Attitudes toward Mandarin and Heritage Dialects among those of Chinese-origin in the U.S.
Dr. Terrence Wiley discusses his study of language attitudes among Chinese immigrants and international students.
Wednesday, May 14, 20084:00 PM - 5:30 PM
Faculty Center, Redwood Room
Los Angeles, CA 90095
To date there has been little systematic study of language attitudes among those of Chinese origin in the United States. This paper presents findings from one of the largest surveys attempted to date, with responses from 750 Chinese immigrants and international students. The study investigated language attitudes among those of Chinese-origin toward Mandarin and other major Chinese “dialects,” their desire to maintain these as heritage languages, as well as their attitudes toward English.
About Dr. Wiley
Dr. Terrence G. Wiley is Professor of Education and Applied Linguistics at Arizona State University, where he has served as Director of the Division of Educational Leadership & Policy Studies, Interim Associate Dean of the Mary Lou Fulton College of Education, and Co-director of the Language Policy Research Unit of the Southwest Center for Educational Equity and Language Diversity. Professor Wiley received his Ph.D. in Education from the University of Southern California and holds Master’s degrees in Linguistics and Asian Studies and a Bachelor’s in History.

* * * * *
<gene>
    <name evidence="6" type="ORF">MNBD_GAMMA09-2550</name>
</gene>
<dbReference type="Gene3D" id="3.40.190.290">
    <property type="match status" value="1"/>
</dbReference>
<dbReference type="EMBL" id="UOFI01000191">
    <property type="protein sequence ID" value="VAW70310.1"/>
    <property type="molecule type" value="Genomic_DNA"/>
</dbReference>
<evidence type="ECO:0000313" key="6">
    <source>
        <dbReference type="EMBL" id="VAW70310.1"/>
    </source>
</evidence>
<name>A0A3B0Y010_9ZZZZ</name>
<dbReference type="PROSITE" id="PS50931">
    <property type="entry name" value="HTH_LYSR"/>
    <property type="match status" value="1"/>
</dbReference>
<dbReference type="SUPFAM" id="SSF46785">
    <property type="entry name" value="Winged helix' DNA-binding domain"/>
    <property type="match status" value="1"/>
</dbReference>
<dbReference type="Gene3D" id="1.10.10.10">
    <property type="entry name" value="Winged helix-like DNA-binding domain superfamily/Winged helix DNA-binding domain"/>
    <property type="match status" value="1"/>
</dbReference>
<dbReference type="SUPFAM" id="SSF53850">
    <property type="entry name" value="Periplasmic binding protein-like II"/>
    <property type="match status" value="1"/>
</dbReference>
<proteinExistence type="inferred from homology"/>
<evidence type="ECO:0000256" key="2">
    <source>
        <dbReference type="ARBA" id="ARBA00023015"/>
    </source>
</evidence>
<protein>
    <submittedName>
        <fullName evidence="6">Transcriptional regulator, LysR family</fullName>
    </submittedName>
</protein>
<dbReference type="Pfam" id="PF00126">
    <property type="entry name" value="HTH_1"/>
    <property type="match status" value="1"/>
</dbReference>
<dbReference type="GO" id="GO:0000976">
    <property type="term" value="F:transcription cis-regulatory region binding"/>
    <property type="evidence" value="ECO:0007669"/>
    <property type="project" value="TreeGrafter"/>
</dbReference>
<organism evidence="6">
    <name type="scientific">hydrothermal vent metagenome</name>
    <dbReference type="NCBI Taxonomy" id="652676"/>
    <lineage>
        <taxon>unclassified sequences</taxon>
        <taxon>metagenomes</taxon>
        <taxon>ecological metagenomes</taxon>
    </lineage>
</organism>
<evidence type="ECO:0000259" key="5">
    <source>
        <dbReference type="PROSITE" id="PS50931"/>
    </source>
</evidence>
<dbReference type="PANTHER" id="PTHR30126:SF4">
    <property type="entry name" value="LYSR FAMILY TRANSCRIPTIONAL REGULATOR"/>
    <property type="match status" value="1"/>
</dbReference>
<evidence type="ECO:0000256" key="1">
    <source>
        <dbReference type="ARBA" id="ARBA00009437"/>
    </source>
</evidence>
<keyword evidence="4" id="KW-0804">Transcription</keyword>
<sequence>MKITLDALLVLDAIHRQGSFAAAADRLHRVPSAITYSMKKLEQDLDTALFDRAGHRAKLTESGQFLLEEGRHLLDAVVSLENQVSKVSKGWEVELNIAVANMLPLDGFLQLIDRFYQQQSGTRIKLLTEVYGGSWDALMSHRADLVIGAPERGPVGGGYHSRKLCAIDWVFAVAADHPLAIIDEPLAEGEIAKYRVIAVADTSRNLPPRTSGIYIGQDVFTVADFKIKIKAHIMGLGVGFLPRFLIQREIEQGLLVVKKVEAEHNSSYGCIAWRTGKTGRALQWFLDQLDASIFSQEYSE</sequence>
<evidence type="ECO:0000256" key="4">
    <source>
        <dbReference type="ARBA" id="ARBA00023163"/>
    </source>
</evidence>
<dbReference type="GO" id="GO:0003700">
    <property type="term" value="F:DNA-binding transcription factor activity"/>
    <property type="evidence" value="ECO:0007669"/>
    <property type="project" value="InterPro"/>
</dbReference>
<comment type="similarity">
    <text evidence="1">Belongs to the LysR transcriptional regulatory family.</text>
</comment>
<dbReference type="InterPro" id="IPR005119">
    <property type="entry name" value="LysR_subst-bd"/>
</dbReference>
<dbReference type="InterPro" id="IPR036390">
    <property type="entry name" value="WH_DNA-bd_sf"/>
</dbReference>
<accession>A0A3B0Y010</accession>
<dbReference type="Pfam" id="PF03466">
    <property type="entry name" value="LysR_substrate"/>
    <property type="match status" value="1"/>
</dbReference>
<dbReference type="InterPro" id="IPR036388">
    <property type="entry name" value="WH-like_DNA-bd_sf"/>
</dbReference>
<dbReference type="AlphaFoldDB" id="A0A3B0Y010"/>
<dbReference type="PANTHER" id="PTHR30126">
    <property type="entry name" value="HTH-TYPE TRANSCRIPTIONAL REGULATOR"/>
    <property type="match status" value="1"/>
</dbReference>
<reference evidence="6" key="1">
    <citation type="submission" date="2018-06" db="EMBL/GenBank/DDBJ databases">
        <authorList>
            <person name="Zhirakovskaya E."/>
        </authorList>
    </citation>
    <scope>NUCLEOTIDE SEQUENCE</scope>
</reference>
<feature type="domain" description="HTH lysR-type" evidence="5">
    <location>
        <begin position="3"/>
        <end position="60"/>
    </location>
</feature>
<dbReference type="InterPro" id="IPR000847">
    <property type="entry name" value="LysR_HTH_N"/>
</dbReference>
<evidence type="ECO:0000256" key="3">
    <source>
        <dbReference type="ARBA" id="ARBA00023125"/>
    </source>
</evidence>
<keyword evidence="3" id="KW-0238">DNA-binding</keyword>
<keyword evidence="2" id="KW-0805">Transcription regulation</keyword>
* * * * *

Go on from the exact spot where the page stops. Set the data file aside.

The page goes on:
Professor Wiley’s research and teaching have focused on applied linguistics, including language policy, literacy and biliteracy, language and immigration, bilingual education and bilingualism, heritage and community language education, English and globalization, and English as a second and international language. He is author of numerous books, articles, and chapters, including Literacy and Language Diversity in the United States (Center for Applied Linguistics, 2005) and is co-editor of the Ebonics in the Urban Education Debate (Multilingual Matters, 2005) and The Education of Language Minority Immigrants in the United States (Multilingual Maters, in press). He is currently participating in a project with UCLA’s National Heritage Language Resources Center and another with Arizona State University’s Confucius Institute in partnership with Sichuan University.
Sponsor(s): Center for World Languages